Any ideas on identity ?

Ad: This forum contains affiliate links to products on Amazon and eBay. More information in Terms and rules


I have had what you see in the attached photo for quite a number of years. It was given to me following my uncle's death. He had collected it in June 1942 in Papua New Guinea from what he described in a diary he kept at the time as " coming from Captain Rogers' wrecked plane ".I don't know if Rogers was American or Australian but I do know that my uncle spoke to him at the site of the wreck.
Several times over the years I have tried to find out what the aircraft was that it came from.Quite recently I came across a cockpit photo of a Douglas Dauntless ( A 24 ) and from what I can make out this could be what I'm looking for.
As far as I know we don't have any A 24 aircraft in Australian museums that I could compare it with, so I was wondering if anybody would care to comment on the photo. Is there anywhere that it is possible to match pilot's names with particular aircraft ?


  • Bomber Control 4.JPG
    Bomber Control 4.JPG
    20.4 KB · Views: 237
Hi !!!
Judging by info you 've attached your uncle served in the Papua New Guinea during WW2.Do you know for what unit he worked?It could be a nice clue.

Hi Wurger,
It's a good point you make but in fact he wasn't actually serving in New Guinea at the time - more just passing through ! He was with the Australian Army in New Britain at Rabaul when quite a number of Australians were massacred by the Japanese.He was lucky enough to escape in a small boat to Madang in New Guinea. With a few others he managed to cross New guinea to Port Moresby from where the survivors were evacuated back to Australia some months after leaving Rabaul.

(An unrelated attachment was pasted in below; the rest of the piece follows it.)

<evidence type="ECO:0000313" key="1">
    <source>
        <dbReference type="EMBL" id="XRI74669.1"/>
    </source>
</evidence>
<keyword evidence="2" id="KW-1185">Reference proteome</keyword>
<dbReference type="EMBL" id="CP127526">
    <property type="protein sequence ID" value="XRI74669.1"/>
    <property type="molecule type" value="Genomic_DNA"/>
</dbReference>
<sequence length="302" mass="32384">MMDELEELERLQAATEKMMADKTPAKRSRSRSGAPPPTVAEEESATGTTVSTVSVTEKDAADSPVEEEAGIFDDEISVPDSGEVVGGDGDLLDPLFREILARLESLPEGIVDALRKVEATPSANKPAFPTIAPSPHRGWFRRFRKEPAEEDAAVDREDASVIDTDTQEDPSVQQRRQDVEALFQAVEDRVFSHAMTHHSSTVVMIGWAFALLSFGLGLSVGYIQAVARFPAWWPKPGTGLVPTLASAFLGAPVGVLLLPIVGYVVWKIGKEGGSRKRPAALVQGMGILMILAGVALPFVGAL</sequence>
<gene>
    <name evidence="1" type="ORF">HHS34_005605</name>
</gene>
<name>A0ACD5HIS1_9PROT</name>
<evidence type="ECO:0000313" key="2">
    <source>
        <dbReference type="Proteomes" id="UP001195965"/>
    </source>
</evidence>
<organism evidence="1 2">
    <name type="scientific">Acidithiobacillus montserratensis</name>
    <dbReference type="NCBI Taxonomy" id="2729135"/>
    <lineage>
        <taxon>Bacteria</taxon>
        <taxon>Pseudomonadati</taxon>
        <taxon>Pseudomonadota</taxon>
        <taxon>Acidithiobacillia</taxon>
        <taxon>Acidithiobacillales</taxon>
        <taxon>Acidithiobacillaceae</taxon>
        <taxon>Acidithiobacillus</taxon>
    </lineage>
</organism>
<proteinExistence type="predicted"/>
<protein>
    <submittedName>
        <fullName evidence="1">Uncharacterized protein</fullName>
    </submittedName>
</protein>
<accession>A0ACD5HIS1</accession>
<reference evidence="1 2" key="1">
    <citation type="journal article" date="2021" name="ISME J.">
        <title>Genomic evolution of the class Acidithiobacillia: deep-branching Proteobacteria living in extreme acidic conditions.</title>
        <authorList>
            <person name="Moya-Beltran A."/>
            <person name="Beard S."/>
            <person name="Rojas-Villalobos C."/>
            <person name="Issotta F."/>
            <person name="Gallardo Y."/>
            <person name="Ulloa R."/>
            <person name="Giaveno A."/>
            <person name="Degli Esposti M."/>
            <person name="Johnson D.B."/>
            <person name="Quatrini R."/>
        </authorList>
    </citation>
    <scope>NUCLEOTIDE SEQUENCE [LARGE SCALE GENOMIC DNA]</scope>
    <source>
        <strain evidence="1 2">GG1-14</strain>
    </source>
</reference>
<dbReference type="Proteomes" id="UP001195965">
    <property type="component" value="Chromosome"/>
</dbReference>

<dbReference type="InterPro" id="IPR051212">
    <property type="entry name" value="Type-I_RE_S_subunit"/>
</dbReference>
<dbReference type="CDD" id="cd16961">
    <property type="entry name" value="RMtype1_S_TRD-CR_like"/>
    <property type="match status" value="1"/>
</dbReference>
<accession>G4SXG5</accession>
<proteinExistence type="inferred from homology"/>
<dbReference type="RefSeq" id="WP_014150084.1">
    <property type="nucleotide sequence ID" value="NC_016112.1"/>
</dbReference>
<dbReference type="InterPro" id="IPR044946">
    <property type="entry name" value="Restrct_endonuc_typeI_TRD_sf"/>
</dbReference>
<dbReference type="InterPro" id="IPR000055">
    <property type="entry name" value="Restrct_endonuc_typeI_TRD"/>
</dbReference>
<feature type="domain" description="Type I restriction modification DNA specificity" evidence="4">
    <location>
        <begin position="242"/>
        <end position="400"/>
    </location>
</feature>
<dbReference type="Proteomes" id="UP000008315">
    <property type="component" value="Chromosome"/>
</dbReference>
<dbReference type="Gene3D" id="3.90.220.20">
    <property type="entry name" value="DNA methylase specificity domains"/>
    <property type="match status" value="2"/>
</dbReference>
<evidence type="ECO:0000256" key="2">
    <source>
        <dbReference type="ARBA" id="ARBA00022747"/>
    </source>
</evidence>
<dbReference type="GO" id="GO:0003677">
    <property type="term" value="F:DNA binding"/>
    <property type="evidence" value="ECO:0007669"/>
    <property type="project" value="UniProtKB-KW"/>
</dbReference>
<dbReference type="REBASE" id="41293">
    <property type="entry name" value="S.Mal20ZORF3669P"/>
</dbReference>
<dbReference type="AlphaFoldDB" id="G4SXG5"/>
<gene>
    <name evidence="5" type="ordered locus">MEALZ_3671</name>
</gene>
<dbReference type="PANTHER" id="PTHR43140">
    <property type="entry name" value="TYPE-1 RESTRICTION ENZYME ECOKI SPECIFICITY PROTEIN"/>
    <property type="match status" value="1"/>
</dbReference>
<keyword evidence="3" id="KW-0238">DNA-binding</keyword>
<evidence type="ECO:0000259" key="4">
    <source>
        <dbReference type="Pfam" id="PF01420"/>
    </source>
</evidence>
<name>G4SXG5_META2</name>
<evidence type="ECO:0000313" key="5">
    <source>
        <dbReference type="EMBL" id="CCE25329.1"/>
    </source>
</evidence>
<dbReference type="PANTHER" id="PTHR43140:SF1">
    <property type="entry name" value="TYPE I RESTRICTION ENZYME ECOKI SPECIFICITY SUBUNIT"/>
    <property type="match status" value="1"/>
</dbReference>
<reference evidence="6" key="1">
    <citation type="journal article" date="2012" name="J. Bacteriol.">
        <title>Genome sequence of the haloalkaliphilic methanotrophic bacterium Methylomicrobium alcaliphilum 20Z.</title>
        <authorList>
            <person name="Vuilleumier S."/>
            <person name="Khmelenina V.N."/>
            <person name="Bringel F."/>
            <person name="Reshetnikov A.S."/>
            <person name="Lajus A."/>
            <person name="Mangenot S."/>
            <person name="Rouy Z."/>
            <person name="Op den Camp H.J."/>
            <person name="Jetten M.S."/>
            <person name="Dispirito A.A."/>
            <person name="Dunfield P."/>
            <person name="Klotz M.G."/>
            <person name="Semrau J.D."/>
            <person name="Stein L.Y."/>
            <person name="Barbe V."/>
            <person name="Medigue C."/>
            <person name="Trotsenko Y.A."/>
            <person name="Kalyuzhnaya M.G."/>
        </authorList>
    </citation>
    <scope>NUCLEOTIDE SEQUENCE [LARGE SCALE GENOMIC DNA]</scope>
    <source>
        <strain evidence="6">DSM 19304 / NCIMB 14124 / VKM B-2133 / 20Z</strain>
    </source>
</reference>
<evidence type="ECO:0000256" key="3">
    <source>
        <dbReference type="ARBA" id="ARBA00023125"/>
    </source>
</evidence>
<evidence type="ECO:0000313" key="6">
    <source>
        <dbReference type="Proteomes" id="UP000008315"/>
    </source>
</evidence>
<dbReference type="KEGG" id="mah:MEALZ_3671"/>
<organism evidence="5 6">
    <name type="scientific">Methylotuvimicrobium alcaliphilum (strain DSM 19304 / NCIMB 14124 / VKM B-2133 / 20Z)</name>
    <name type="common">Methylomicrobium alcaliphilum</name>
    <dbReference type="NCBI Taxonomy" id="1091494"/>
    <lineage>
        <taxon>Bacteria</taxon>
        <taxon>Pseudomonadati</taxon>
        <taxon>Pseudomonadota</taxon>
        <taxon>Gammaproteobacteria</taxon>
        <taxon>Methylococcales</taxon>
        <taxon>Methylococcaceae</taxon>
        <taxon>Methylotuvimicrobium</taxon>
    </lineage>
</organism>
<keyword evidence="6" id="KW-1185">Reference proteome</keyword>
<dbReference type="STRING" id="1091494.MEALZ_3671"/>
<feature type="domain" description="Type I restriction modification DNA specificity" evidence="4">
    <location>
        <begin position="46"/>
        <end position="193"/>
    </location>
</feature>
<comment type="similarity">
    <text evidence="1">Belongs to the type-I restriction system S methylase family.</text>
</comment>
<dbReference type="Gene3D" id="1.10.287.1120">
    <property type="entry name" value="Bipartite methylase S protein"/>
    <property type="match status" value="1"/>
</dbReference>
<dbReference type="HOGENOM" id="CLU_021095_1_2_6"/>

It was when he was crossing New Guinea that he collected the souvenir you see in my photograph.
Hi !!!
It is also a good info.I'll try to find something in books.

to next contact.
Hi Wurger,
The only other piece of useful information I have concerning where he collected the souvenir, is that it must have been somewhere near a place called Ramu.Thanks for your interest.
You're absolutely correct Wildcat,the top button ( which is slightly offset to the left of centre, unlike some in other types of aircraft ) is in fact marked with a "B".Incidentally both buttons work quite well as there is virtually no corrosion inside. Although the photograph has been taken with the handle as you would expect to find it in the aircraft, it tends to be more horizontal these days as it forms the handle of a walking stick which my uncle made after collecting it.Thanks for the links to the photographs.The b&w cockpit photo certainly shows plenty of detail although it's amazing how many cockpit photos fail to show much of the stick when that's what you are looking for.Aggle.